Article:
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Personal Injury Law Journal: July/August 2011

Bill Braithwaite QC gives an invaluable insight into current litigation trends

In my last article I mentioned the case of Jones v Kaney [2011], in which the Supreme Court decided that expert witnesses could be sued for negligence.

Dr Walter Busuttil provides an update in relation to post traumatic stress disorder, Diagnostic Statistical Manual 5th Edition (DSM-V) and personal injury litigation

In the USA, the Diagnostic Statistical Manual (DSM) (American Psychiatric Association, 1994) is currently being re-written with the fifth edition expected in the next 12 to 18 months.

looks at recent decisions concerning the line to be drawn between personal responsibility and the liability of others Julian Matthews

In first world societies, the majority live lives that are generally protected from harm by all manner of social structures and institutions. We expect the health service to protect us from the consequence of physical and mental illness, and public health services to provide a risk-controlled environment without rampant pests or diseases. We expect to be protected from crime, and this now includes the criminalisation of anti-social activities such as noisy neighbours or fly-tippers. We expect to have protection of our rights to privacy and family life from the state. All of these areas give rise to litigation when the protection provided falls short of expectations.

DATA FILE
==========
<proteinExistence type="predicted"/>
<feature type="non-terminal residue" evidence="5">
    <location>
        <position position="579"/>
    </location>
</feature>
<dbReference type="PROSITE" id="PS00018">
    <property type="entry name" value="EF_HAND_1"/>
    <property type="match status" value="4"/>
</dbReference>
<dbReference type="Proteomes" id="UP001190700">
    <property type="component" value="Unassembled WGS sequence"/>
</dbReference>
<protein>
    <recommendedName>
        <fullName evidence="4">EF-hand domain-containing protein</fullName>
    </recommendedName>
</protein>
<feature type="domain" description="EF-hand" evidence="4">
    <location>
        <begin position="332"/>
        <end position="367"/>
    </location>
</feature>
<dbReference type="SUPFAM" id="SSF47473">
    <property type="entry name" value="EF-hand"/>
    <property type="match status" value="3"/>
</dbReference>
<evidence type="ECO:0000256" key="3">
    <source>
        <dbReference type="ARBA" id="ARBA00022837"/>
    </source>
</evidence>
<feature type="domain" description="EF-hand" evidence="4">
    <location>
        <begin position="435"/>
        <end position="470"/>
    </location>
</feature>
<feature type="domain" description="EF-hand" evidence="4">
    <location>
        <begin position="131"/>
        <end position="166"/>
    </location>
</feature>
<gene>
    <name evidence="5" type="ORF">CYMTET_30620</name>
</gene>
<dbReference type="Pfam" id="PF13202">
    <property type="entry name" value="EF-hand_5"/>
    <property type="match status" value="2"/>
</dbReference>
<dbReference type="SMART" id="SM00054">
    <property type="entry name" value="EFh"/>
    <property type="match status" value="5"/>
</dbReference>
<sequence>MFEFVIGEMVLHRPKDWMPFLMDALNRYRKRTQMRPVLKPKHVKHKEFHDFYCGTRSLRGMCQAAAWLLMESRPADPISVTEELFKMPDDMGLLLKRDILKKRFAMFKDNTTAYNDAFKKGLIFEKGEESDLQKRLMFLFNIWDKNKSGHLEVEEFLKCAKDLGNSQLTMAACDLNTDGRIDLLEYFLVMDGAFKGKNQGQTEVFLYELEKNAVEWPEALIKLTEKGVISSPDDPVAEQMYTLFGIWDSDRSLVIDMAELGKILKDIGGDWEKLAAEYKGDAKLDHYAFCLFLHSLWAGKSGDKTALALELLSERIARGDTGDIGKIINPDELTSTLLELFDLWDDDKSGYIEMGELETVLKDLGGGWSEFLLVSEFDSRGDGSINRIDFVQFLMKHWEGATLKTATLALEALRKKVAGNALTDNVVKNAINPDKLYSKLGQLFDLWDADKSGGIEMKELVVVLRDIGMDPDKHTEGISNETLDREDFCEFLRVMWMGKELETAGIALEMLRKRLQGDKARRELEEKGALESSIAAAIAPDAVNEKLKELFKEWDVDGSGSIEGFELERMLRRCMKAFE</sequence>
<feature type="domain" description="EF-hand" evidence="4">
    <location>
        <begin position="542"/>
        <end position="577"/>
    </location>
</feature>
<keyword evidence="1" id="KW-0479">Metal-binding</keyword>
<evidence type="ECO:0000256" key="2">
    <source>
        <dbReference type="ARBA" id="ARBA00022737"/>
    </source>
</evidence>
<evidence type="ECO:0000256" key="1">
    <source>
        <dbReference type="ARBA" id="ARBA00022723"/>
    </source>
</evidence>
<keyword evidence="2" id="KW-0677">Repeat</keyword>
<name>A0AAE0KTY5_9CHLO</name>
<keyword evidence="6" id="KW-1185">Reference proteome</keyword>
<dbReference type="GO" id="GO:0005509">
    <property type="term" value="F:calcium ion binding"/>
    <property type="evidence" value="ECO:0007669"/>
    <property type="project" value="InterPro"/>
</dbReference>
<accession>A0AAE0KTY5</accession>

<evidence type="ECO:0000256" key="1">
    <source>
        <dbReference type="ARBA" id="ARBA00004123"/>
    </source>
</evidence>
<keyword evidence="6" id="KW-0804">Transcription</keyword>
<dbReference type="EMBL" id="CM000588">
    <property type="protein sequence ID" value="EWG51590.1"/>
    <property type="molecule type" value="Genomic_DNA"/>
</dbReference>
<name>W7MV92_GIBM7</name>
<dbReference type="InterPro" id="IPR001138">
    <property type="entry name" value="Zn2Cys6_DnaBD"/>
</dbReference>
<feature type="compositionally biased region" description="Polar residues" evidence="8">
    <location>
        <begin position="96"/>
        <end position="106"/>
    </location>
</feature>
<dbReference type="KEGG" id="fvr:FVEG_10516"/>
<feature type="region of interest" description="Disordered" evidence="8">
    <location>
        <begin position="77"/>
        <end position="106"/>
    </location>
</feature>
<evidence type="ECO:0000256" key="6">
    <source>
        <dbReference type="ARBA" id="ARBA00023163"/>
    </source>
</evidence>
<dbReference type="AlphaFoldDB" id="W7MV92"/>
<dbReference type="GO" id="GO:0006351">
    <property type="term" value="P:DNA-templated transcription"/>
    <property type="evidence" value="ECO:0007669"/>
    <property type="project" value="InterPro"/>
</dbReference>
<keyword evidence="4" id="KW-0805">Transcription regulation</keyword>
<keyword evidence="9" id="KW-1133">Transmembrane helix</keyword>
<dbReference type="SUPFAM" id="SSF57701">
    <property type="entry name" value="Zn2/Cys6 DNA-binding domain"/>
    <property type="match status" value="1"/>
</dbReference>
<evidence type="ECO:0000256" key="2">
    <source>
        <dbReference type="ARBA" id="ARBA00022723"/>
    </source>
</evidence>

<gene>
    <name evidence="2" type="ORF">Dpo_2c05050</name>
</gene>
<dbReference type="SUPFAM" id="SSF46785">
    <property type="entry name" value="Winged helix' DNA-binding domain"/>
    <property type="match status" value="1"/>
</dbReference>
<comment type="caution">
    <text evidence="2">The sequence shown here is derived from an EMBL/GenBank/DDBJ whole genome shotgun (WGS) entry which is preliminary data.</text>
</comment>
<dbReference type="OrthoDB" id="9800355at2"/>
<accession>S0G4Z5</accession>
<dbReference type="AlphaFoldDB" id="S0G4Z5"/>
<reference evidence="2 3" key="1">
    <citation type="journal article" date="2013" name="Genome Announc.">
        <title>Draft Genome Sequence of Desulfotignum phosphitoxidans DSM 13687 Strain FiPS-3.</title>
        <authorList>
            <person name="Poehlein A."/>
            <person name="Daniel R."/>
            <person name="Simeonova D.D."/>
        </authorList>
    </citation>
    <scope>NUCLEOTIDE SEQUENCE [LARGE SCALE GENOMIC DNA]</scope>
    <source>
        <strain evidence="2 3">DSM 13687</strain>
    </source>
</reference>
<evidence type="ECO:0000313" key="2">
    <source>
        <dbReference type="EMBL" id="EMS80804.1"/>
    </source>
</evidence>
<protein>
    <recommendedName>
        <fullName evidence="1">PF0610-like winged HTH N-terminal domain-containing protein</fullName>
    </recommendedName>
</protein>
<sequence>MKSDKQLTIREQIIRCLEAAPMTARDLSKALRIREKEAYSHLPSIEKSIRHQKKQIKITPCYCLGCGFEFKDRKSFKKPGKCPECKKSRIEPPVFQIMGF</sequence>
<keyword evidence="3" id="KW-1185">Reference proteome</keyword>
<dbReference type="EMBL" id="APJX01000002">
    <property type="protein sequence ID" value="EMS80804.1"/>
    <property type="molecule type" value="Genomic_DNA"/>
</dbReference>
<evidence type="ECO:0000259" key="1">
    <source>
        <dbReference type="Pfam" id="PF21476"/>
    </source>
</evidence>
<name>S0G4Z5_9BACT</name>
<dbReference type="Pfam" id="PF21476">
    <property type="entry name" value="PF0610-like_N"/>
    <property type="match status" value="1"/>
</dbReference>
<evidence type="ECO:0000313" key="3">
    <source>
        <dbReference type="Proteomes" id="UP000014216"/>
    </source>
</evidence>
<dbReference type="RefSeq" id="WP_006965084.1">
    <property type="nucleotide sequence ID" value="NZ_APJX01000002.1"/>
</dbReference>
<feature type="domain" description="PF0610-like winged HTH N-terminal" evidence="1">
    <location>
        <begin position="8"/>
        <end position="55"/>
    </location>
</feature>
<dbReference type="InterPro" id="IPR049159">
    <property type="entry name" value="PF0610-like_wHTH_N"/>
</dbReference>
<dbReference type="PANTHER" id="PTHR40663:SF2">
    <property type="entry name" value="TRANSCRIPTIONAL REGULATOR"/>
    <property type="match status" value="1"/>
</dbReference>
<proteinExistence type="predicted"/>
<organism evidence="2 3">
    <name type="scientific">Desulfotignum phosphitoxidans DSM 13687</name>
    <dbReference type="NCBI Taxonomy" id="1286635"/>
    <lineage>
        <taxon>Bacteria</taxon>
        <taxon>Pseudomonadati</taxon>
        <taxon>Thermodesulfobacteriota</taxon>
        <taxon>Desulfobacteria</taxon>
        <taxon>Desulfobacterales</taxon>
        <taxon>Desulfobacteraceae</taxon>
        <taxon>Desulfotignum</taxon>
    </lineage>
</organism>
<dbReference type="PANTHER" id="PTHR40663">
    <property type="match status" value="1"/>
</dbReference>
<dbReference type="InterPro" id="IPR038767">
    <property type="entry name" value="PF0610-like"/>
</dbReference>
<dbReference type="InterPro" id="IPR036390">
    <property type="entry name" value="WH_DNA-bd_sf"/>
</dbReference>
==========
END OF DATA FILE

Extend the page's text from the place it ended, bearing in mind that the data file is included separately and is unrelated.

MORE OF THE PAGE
Shilpa Shah examines the difficult relationship between allocation and costs recovery

While one of the aims of allocation was to enable the principle of proportionality to be dovetailed into the costs rules appropriate for each track, disputes continue to arise when the damages recovered in a claim fall far short of expectations and would have justified allocation to a lower track.

Lisa Sullivan and Martyn Mcleish offer practical tips on how to navigate claims where allegations of exaggeration may arise

The behaviour and lifestyle of clients often presents their representatives with problems. A client may have a pre-existing history of ‘bad’ behaviour, or their conduct of the claim may lead to allegations of exaggeration/malingering/fraud. The aim of this article is to review the different problems that arise, and suggest some ways in which the issues can be dealt with.

Paul Jones discusses the prospects of appeal following a summary assessment of costs

Most case law dealing with the assessment of costs takes place in the context of Detailed Assessment. However, for many cases, costs are assessed, not at Detailed Assessment, but at Summary Assessment. The recent case of Naylor v Monahan & anor [2011] gives helpful guidance on the procedure to be adopted and the court’s approach to appeals against summary assessment.

Liability of parent company; duty of care; asbestosis

To what extent can a parent company be responsible for the torts of its wholly-owned subsidiary? In the case of Chandler v Cape plc [2011], the principle in Salomon v Salomon & Co Ltd [1897], which forbids ‘piercing the corporate veil’ was circumvented by an investigation into the facts that established that the defendant parent company had exercised sufficient control over its subsidiary to assume a duty towards an employee of that subsidiary.